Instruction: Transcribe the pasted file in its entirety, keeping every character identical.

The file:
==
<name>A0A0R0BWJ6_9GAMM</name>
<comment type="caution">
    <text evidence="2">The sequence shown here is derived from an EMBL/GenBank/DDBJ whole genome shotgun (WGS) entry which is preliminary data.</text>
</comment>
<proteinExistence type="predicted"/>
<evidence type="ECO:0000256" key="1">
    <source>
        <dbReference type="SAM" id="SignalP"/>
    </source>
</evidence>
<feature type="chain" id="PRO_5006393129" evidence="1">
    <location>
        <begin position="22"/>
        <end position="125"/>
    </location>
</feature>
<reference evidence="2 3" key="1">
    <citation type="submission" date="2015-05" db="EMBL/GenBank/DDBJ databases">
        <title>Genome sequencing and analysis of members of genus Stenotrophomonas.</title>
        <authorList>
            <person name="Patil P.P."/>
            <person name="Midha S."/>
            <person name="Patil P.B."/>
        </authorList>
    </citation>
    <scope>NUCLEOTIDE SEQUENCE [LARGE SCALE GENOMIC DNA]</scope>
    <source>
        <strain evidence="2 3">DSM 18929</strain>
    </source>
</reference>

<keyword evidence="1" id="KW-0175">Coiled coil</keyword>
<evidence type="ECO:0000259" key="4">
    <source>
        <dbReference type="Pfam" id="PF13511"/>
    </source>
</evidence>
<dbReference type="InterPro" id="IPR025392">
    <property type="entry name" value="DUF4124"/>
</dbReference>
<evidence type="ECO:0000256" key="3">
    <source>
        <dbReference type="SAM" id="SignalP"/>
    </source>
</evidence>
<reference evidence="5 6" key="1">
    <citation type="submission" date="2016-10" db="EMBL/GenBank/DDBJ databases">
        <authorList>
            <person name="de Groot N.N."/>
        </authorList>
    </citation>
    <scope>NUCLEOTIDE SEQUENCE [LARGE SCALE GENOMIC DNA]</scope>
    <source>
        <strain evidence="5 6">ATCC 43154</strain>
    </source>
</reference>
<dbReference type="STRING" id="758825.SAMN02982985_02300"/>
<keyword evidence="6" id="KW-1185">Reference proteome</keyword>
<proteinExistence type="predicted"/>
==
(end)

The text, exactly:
<name>A0A0R0BWJ6_9GAMM</name>
<comment type="caution">
    <text evidence="2">The sequence shown here is derived from an EMBL/GenBank/DDBJ whole genome shotgun (WGS) entry which is preliminary data.</text>
</comment>
<proteinExistence type="predicted"/>
<evidence type="ECO:0000256" key="1">
    <source>
        <dbReference type="SAM" id="SignalP"/>
    </source>
</evidence>
<feature type="chain" id="PRO_5006393129" evidence="1">
    <location>
        <begin position="22"/>
        <end position="125"/>
    </location>
</feature>
<reference evidence="2 3" key="1">
    <citation type="submission" date="2015-05" db="EMBL/GenBank/DDBJ databases">
        <title>Genome sequencing and analysis of members of genus Stenotrophomonas.</title>
        <authorList>
            <person name="Patil P.P."/>
            <person name="Midha S."/>
            <person name="Patil P.B."/>
        </authorList>
    </citation>
    <scope>NUCLEOTIDE SEQUENCE [LARGE SCALE GENOMIC DNA]</scope>
    <source>
        <strain evidence="2 3">DSM 18929</strain>
    </source>
</reference>

<keyword evidence="1" id="KW-0175">Coiled coil</keyword>
<evidence type="ECO:0000259" key="4">
    <source>
        <dbReference type="Pfam" id="PF13511"/>
    </source>
</evidence>
<dbReference type="InterPro" id="IPR025392">
    <property type="entry name" value="DUF4124"/>
</dbReference>
<evidence type="ECO:0000256" key="3">
    <source>
        <dbReference type="SAM" id="SignalP"/>
    </source>
</evidence>
<reference evidence="5 6" key="1">
    <citation type="submission" date="2016-10" db="EMBL/GenBank/DDBJ databases">
        <authorList>
            <person name="de Groot N.N."/>
        </authorList>
    </citation>
    <scope>NUCLEOTIDE SEQUENCE [LARGE SCALE GENOMIC DNA]</scope>
    <source>
        <strain evidence="5 6">ATCC 43154</strain>
    </source>
</reference>
<dbReference type="STRING" id="758825.SAMN02982985_02300"/>
<keyword evidence="6" id="KW-1185">Reference proteome</keyword>
<proteinExistence type="predicted"/>